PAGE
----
401(k)s are widely considered to be one of the best retirement savings accounts for a lot of good reasons. They have high contribution limits, you can automate your contributions, and if you're lucky, your employer will chip in too. But despite all of its advantages, a 401(k) isn't always the best place to stash your retirement savings. Weigh the following three drawbacks before deciding if it's the best home for your money.

1. Limited investment options

When you invest in a 401(k), you're usually limited to target date funds and other mutual funds your employer selects. For some people, this is fine, but if you're hoping to invest in individual stocks, for example, a 401(k) will feel too restrictive for you.

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In that case, you have two options. If you don't like the investment options your 401(k) offers, you can talk to your employer about adding more. But if you're hoping that results in free rein to invest in anything you want, that's probably not going to happen.

You could also invest your money in an IRA instead. This gives you a lot more freedom to put your money to work the way you want. However, the IRA is not as generous as the 401(k) with its annual contribution limits. You can only contribute $6,000 to an IRA in 2021, or $7,000 if you are 50 years or older. That compares to $19,500 for a 401(k), or $26,000 if you're at least 50. If your retirement contributions exceed the annual IRA limit, you could always switch back to your 401(k) after you've maxed out your IRA.

2. High fees

With few investment choices, you're also restricted in what you can do to minimize your fees. If all the mutual funds available to you have high expense ratios (1% of your assets or more), you would be giving up at least $1 of every $100 you have invested each year. That can significantly slow the growth of your nest egg, and you may have to contribute more money yourself each month to reach your retirement goal.

You'll also have administrative fees. These are fees related to record-keeping and providing employees with online access to their accounts, among other things. There isn't much you can do about these expenses, and they can be costly, particularly at smaller companies where there are fewer employees to help shoulder the burden. 

Check with your employer or your 401(k) plan administrator if you're unsure how much you're paying in fees. You may be able to bring your costs down slightly by changing what you invest your money in. But if you're still not happy with how much you're paying, you can always save money in your IRA first. They tend to have lower administrative costs, and with a larger selection of investments, you have more low-cost options such as index funds.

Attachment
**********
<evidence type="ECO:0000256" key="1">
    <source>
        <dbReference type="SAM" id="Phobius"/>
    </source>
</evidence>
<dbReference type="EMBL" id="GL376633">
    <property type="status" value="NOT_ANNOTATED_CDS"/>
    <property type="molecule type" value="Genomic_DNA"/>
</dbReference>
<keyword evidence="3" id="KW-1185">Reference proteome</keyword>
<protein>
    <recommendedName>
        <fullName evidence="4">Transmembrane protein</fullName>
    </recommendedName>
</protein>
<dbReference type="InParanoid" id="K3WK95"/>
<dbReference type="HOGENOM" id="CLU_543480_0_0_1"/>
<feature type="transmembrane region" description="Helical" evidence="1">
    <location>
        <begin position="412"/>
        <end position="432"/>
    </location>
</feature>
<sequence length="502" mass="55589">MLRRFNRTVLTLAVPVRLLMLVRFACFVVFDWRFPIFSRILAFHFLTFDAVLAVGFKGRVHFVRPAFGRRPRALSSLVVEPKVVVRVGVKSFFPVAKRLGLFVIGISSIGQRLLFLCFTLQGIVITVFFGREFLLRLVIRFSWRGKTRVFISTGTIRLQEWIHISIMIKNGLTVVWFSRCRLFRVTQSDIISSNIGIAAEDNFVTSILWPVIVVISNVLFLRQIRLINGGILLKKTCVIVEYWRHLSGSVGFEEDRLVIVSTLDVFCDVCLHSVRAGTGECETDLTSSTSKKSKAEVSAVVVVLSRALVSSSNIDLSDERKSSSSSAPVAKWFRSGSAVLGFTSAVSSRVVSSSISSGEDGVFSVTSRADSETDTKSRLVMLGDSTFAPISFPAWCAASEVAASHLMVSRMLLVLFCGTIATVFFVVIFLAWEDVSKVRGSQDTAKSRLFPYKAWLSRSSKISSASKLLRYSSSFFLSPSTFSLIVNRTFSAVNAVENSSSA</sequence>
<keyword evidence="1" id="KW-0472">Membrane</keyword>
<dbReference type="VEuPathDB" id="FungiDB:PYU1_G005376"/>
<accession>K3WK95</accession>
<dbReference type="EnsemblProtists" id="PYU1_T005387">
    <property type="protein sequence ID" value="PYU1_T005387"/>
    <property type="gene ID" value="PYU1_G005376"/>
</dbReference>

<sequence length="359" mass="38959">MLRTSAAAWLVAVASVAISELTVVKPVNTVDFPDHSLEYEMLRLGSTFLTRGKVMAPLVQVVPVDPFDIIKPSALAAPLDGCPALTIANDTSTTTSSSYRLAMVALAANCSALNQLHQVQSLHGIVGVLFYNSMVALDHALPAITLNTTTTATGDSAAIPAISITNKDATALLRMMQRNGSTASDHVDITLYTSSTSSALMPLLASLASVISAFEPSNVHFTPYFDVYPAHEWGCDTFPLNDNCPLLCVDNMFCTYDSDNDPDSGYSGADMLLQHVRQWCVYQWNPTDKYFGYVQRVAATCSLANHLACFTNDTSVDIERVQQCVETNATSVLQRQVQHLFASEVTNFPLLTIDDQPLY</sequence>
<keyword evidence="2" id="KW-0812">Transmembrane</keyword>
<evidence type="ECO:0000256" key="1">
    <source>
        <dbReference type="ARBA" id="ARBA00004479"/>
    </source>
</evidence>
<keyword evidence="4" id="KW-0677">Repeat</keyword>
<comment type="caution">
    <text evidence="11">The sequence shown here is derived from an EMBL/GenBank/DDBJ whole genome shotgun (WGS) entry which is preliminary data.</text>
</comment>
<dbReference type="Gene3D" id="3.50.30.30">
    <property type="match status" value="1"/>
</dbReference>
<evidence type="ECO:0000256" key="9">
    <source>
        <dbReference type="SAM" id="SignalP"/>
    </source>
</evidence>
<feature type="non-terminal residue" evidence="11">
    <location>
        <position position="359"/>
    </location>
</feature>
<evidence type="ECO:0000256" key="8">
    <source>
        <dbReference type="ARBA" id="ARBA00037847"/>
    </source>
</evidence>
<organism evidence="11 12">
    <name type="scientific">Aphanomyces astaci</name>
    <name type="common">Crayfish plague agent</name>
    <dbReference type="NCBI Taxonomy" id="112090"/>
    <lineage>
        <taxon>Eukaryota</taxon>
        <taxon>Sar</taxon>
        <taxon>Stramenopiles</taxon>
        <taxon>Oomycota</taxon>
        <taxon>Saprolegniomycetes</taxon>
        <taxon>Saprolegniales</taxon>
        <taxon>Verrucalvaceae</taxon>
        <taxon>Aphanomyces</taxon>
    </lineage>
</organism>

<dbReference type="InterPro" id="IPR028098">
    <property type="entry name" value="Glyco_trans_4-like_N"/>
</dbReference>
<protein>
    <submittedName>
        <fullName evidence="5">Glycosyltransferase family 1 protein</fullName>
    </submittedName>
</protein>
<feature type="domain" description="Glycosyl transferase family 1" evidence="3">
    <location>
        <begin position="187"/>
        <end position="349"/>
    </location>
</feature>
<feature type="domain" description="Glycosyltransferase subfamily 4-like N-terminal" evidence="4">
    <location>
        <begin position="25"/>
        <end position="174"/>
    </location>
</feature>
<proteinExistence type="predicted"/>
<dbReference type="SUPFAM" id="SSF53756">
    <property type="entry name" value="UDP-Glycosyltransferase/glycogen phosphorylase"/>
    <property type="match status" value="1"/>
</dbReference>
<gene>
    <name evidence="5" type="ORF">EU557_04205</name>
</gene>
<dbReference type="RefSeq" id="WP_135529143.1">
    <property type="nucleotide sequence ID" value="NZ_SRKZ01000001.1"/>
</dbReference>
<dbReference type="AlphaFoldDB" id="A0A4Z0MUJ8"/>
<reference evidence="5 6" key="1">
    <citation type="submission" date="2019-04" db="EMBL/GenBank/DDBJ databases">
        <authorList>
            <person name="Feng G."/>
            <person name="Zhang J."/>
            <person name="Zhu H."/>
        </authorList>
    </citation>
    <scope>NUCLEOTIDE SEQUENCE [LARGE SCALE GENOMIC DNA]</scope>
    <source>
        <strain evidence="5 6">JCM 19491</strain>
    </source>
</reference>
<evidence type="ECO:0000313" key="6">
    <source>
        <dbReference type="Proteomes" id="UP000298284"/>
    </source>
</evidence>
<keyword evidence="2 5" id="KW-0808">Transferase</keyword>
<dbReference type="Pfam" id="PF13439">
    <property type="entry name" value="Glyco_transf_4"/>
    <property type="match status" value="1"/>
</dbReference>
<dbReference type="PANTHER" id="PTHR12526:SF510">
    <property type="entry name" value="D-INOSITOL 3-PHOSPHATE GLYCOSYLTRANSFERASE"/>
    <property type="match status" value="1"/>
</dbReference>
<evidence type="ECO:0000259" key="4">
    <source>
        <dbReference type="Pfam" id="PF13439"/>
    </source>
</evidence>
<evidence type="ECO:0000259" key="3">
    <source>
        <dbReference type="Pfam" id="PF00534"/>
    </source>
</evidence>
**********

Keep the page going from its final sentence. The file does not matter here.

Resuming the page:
3. No say on taxes

Most 401(k)s are tax-deferred, which means your contributions reduce your taxable income upfront, but you pay taxes on your withdrawals. This might be fine if you think you're in a higher tax bracket now than you will be once you retire. But if not, you may prefer to save for retirement in a Roth account.

Roth accounts don't give you any tax breaks initially, but your withdrawals are tax-free in retirement. They're usually the smarter choice for those who think they're in the same or a lower tax bracket now than they will be once they retire.

An increasing number of employers are now offering Roth 401(k)s, which are just like regular 401(k)s except you pay your taxes upfront rather than in retirement. This is worth considering if your company offers one, but if not, you can always stash your money in a Roth IRA first. Then, if you hit the annual IRA contribution limit, you can switch back to your 401(k).

Focus on what's best for you right now

Understanding your 401(k)'s strengths and weaknesses is key to deciding whether it's the best place to put your money. If your company matches your contributions, you should contribute enough to it get the full match. But if you then decide an IRA has more appeal, you can focus your contributions there instead. 

The right account for your money could change over time, so don't feel like you have to decide now what's best for the rest of your life. Consider your current situation, and reevaluate your decision every year or two to make sure you're still where you want to be.